There are a lot of fantastic points in this article. Video is absolutely the way to go because of just how engaging it is with customers. But when dealing with mobile there are a couple things that you need to make sure you are doing. You need to capture their attention early since attention span on mobile (especially on apps like Facebook) is pretty low. Design the video for sound-off viewing with things like subtitles. Have a clear call to action at the end of your video. The last thing is to plan for vertical viewing since “people are 67% more likely to watch the full length of square videos than they are to watch horizontal ones.” (source: https://sundaysky.com/blog/5-mobile-video-best-practices/ )
Beyond optimization of the video itself, video content is a key component that can be used to support other on-page optimization efforts. For example, you can use video content to provide a second option for consuming content on a page. This is a smart method for increasing user time on a page, which has a direct correlation to the ranking of your content.
Hi, thanks for a great blog. In our office we have a debate going on about whether all of this video hype that we’re experiencing from basically everywhere today is really just, well, a hype.. In line with more and more companies using video marketing, text as we know it might fade out, pictures as we know them might fade out, but if everybody starts using video, what will then happen? Today, video is commonly seen as a way to stand out and capture users’ attention, but what if every brand start publishing video solely? Will we still want to see as much video? Will we need to capture the viewers’ attention in 2 seconds instead of 10? What do you think it requires for companies to succeed with videos and stay on top if everybody else is doing the same?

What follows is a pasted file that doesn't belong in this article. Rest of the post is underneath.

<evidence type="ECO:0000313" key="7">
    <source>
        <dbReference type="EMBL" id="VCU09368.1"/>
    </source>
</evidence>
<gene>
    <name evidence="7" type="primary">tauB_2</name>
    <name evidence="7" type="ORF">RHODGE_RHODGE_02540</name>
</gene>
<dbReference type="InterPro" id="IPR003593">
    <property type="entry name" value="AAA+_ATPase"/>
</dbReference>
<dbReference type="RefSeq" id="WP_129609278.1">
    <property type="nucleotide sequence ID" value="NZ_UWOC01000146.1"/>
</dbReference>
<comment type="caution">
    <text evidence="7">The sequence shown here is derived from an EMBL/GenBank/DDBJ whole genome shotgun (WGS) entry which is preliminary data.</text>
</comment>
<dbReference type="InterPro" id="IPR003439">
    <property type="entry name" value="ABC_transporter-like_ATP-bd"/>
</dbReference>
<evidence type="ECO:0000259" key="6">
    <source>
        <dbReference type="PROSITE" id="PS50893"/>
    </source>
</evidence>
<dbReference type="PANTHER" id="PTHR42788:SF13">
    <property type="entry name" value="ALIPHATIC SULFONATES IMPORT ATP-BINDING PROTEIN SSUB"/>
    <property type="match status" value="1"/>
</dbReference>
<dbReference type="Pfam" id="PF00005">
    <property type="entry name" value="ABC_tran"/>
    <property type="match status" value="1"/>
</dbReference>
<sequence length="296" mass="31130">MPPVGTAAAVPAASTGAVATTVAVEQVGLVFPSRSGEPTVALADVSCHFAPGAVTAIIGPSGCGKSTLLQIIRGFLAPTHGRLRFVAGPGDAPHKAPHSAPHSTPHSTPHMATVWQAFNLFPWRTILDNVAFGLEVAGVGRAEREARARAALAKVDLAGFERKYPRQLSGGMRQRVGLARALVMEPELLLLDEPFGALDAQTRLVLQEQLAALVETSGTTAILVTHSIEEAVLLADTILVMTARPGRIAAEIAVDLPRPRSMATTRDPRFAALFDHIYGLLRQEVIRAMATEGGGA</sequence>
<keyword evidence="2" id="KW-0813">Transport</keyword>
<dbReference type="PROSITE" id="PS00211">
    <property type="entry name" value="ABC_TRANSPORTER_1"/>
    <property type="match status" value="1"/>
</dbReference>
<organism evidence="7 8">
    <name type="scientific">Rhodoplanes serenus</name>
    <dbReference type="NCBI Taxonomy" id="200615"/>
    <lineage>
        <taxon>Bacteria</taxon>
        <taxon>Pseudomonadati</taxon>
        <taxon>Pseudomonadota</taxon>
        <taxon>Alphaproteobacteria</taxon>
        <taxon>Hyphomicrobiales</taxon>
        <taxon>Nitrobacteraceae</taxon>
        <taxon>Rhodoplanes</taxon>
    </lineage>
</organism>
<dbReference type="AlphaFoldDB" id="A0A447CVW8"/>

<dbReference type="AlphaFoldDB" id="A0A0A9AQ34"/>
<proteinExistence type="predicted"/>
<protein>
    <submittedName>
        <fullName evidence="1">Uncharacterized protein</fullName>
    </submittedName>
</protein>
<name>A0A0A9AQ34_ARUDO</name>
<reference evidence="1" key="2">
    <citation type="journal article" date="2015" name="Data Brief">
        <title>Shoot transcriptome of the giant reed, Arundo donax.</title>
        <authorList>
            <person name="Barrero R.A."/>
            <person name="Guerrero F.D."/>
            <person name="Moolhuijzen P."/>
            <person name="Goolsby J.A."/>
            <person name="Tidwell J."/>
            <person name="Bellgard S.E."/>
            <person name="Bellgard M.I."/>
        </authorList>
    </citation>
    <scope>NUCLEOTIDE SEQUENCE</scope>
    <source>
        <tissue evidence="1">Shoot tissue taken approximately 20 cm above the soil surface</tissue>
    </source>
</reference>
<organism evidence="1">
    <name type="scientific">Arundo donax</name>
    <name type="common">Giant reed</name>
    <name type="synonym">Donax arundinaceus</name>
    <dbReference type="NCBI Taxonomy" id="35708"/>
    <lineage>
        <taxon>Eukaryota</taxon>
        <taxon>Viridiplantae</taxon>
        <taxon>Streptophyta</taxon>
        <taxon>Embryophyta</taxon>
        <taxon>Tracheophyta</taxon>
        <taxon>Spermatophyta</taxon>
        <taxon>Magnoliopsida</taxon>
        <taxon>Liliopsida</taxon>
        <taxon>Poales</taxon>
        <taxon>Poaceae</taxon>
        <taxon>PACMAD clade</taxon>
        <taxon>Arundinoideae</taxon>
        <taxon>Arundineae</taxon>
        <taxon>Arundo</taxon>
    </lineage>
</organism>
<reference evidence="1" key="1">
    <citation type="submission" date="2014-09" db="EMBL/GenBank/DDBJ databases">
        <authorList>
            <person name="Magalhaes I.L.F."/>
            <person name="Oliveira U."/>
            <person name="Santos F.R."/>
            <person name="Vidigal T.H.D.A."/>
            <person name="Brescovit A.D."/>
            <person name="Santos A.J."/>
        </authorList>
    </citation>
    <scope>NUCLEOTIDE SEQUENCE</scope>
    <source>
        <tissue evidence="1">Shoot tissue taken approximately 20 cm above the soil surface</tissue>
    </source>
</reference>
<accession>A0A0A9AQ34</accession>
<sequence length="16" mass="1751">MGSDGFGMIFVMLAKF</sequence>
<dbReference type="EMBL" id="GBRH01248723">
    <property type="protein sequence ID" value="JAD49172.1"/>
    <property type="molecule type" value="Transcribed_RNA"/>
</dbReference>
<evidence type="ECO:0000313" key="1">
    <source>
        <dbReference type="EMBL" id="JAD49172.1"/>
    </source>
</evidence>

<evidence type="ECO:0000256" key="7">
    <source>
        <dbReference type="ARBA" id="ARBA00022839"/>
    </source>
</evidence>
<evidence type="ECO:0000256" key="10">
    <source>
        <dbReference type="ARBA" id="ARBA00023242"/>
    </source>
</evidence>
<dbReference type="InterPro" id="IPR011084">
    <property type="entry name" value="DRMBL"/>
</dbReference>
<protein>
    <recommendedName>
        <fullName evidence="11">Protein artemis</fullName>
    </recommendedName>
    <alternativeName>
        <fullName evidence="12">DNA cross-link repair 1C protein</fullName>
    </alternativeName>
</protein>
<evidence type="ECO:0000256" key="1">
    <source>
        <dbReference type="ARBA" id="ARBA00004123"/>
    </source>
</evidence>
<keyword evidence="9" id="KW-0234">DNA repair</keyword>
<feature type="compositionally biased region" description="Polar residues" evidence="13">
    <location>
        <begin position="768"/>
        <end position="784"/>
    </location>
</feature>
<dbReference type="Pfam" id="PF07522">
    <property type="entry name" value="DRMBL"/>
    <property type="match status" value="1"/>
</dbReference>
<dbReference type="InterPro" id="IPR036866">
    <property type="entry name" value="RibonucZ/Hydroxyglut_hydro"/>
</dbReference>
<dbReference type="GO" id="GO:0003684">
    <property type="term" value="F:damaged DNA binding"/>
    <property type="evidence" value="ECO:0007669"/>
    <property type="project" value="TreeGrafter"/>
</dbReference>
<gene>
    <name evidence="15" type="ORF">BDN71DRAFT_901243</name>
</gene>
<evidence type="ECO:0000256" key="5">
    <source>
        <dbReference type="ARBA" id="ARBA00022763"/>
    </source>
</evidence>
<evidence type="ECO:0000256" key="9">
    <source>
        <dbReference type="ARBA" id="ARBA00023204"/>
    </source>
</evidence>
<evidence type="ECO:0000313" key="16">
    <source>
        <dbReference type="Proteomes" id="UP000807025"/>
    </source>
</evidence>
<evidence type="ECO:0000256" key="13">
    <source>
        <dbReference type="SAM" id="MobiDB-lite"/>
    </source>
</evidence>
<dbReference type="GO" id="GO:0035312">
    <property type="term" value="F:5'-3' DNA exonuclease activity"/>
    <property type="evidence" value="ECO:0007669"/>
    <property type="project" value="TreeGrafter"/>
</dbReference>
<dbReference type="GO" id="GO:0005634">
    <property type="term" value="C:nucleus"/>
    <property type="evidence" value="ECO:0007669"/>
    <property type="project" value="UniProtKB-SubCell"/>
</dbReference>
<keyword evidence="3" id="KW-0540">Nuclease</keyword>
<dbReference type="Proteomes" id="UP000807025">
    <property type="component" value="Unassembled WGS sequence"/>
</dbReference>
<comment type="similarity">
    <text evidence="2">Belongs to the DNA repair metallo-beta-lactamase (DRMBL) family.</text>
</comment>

As you probably know, the most common workaround for embedded videos is to create a “fallback image”. This is a static image that users will see if they can’t view the video. Or you can just make an image that looks like the video, complete with the player controls at the bottom. While I was searching through several thousand emails to find examples for you, it was these static images that just looked like videos that were used 95% of the time.
As you probably know, the most common workaround for embedded videos is to create a “fallback image”. This is a static image that users will see if they can’t view the video. Or you can just make an image that looks like the video, complete with the player controls at the bottom. While I was searching through several thousand emails to find examples for you, it was these static images that just looked like videos that were used 95% of the time.
Creating strong video content for your business is a good way to reach a variety of markets and engage your audience. As the founder of a company that produces video content for some larger-than-life brands (ranging from RedBull to Coca-Cola), I can tell you that video is a very effective marketing tool when done well. However, more often than not, the videos I see startups and small businesses producing are done so poorly that they often end up doing more harm than good.